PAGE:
drop[2] += rain_speed

  if drop[2] > 128 then
   del(rain, drop)
  elseif collided(
   drop, rain_size,
   coords, size
  ) then
   reset()
   break
  end
 end

 if btn(0) then
  coords[1] = coords[1] - speed
 elseif btn(1) then
  coords[1] = coords[1] + speed
 end

 if coords[1] < 0 then
  coords[1] = 0
 elseif coords[1] > 128 - size[1] then
  coords[1] = 128 - size[1]
 end

 frame = frame + 1
end

function _draw()
 cls()
 spr(1, coords[1], coords[2])

 for drop in all(rain) do
  spr(2, drop[1], drop[2])
 end

 print(frame, 5, 112)
 print(highscore, 5, 118)
end

Next steps

It’s your turn now! Going from “knowing” a language to actually being able to apply it is often the hardest part of programming, but hopefully this workshop gave you the tools and examples necessary to start creating your own code. At this point you can modify this game (maybe make it so that the player can move all around the screen) or maybe even make something from scratch. As long as you use the cheatsheet and Google plenty of questions making an original game will seem like a breeze!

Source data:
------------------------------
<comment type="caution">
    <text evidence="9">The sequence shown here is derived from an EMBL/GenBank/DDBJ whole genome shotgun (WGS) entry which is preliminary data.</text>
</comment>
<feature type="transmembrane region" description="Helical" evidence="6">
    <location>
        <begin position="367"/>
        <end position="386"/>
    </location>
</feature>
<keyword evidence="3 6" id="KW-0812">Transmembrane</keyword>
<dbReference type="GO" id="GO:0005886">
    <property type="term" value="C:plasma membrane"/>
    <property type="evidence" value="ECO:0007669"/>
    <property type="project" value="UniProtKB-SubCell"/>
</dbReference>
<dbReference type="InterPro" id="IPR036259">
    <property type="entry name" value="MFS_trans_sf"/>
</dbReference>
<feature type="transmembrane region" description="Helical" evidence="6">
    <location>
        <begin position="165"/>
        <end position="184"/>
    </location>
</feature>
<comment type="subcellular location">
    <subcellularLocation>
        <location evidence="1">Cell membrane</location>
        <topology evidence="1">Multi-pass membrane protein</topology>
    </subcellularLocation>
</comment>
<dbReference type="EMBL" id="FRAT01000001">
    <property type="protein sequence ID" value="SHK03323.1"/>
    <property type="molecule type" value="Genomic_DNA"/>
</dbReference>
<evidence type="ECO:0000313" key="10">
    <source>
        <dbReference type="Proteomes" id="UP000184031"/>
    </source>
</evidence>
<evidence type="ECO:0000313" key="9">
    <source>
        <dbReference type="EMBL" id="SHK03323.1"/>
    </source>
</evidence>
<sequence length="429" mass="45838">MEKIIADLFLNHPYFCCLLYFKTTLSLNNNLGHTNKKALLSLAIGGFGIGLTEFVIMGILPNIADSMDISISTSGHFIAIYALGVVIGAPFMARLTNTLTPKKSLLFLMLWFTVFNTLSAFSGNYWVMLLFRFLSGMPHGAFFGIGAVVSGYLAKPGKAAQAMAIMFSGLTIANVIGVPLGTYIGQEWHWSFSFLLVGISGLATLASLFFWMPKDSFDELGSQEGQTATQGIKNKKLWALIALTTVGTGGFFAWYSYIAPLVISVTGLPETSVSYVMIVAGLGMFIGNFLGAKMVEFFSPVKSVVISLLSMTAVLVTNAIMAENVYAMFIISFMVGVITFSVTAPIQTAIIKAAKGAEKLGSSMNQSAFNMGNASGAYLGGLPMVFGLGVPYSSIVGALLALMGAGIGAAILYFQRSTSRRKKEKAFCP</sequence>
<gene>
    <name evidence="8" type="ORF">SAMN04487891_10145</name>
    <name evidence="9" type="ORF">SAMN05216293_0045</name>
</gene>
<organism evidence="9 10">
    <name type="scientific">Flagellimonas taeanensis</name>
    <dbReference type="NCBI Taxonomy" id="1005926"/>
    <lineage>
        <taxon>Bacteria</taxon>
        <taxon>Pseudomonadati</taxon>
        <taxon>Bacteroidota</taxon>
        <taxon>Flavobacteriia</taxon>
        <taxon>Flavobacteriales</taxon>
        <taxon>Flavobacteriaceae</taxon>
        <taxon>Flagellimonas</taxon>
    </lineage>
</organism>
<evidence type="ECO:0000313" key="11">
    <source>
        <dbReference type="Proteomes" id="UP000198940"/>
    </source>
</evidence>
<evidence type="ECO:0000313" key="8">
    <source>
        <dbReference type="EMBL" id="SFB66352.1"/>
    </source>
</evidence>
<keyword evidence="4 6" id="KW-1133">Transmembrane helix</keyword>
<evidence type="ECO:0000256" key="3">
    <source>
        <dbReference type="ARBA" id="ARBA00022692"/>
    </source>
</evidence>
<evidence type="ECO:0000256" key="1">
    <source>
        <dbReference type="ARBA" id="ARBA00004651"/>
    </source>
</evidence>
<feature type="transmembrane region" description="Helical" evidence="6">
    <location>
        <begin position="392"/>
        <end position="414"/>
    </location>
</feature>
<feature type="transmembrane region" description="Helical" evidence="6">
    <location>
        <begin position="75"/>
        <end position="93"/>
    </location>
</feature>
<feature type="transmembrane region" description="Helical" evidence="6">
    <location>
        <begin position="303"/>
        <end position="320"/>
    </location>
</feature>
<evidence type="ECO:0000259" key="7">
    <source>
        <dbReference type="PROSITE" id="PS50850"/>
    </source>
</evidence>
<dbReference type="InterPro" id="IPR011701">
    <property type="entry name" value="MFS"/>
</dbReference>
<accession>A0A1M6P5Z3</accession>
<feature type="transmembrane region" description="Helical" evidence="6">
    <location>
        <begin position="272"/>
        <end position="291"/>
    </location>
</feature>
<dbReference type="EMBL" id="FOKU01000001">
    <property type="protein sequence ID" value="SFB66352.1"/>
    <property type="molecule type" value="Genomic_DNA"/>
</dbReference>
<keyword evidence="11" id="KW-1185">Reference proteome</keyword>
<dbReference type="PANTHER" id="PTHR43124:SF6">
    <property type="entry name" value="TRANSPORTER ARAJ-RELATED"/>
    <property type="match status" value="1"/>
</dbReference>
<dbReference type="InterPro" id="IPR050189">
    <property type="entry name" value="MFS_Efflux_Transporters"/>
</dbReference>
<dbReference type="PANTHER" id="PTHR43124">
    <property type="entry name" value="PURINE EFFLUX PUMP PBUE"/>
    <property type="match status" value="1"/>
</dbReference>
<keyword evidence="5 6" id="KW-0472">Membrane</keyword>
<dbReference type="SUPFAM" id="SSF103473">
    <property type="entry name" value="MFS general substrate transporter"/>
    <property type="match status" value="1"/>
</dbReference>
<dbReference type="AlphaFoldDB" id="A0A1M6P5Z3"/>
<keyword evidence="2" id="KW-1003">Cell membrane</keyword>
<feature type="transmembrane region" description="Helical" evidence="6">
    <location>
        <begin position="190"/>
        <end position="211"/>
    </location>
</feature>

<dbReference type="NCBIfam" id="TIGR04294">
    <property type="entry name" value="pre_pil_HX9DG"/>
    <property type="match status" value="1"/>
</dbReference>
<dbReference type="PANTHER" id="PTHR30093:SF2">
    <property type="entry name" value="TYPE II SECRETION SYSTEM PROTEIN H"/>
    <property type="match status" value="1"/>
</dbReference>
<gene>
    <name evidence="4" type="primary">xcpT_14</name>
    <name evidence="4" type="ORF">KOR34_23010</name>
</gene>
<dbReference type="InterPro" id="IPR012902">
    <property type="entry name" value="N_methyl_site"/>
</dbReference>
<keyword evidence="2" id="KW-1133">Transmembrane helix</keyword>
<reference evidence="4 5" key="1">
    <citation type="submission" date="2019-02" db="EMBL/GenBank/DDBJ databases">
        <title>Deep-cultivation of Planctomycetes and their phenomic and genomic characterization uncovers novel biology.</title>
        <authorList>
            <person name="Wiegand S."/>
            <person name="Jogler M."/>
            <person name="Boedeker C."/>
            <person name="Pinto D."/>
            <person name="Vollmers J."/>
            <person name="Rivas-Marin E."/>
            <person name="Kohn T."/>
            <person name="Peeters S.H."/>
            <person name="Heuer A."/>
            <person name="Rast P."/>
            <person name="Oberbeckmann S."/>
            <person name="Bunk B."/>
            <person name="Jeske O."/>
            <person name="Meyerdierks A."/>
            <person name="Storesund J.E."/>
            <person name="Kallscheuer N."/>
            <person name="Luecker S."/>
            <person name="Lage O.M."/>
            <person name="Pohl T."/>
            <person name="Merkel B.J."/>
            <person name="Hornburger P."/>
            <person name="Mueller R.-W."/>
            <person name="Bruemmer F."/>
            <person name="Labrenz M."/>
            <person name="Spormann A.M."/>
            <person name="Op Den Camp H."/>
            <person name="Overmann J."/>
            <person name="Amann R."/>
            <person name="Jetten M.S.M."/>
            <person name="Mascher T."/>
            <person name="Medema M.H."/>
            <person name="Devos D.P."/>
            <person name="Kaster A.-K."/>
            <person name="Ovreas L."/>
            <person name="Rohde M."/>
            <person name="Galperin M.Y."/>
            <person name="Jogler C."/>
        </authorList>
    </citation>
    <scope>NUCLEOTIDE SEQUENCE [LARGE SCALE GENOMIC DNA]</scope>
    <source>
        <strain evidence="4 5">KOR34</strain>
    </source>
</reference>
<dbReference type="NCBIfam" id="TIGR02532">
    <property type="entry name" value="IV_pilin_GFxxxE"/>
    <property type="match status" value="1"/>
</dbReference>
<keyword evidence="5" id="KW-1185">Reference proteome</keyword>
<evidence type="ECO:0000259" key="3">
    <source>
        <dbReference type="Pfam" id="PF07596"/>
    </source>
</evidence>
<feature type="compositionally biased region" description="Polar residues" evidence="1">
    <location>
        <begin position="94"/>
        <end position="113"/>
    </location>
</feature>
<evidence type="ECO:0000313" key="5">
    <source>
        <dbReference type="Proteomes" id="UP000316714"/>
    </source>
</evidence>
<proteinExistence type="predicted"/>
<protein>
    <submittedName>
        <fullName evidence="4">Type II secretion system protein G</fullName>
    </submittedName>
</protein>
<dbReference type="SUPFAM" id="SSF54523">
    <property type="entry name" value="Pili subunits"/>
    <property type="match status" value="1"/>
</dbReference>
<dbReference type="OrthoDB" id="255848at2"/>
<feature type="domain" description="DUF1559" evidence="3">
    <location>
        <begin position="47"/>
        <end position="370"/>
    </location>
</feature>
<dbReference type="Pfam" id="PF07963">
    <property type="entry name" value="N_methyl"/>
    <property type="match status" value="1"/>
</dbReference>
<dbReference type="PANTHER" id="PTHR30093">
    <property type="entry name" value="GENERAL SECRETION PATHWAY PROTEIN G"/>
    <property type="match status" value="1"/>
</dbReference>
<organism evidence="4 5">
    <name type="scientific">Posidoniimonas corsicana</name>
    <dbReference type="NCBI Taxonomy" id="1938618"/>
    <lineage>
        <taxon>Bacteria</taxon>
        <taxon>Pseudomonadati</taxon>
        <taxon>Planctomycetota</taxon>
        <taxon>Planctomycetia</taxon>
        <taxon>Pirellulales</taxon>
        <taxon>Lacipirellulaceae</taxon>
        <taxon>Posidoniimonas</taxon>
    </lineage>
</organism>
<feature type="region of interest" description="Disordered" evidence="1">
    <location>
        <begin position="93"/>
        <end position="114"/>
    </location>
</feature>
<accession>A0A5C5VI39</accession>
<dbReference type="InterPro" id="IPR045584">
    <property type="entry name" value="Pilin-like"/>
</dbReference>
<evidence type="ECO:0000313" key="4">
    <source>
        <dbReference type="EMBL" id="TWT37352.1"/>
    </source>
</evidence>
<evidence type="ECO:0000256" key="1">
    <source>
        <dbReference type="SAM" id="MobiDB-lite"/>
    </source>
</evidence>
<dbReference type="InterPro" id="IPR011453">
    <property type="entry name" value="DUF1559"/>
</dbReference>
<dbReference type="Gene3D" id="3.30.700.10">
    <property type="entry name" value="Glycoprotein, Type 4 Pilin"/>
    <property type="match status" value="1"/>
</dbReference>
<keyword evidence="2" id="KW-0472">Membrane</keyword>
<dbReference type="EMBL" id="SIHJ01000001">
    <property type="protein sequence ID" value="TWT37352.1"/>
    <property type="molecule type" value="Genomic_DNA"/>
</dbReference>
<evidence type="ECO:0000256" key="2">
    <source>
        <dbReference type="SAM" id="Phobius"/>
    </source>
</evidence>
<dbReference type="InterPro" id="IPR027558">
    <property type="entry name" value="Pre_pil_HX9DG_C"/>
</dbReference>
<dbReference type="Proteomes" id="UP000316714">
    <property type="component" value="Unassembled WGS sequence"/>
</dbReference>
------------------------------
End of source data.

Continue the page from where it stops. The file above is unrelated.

Here are some topics that you may want to look in to:

  • The map editor
  • The SFX and music editors
  • Strings and tables with string keys
  • Metatables and object-oriented programming in Lua

Once you feel like you’ve achieved Pico-8 mastery, a very worthy game framework to look into is Love2D. Love is as simple and fun to use as Pico but provides much more freedom.

How was this workshop?

(your feedback is anonymous + appreciated 💙)

Made something rad?

Share it! 🌟

Spotted an issue?

Edit on GitHub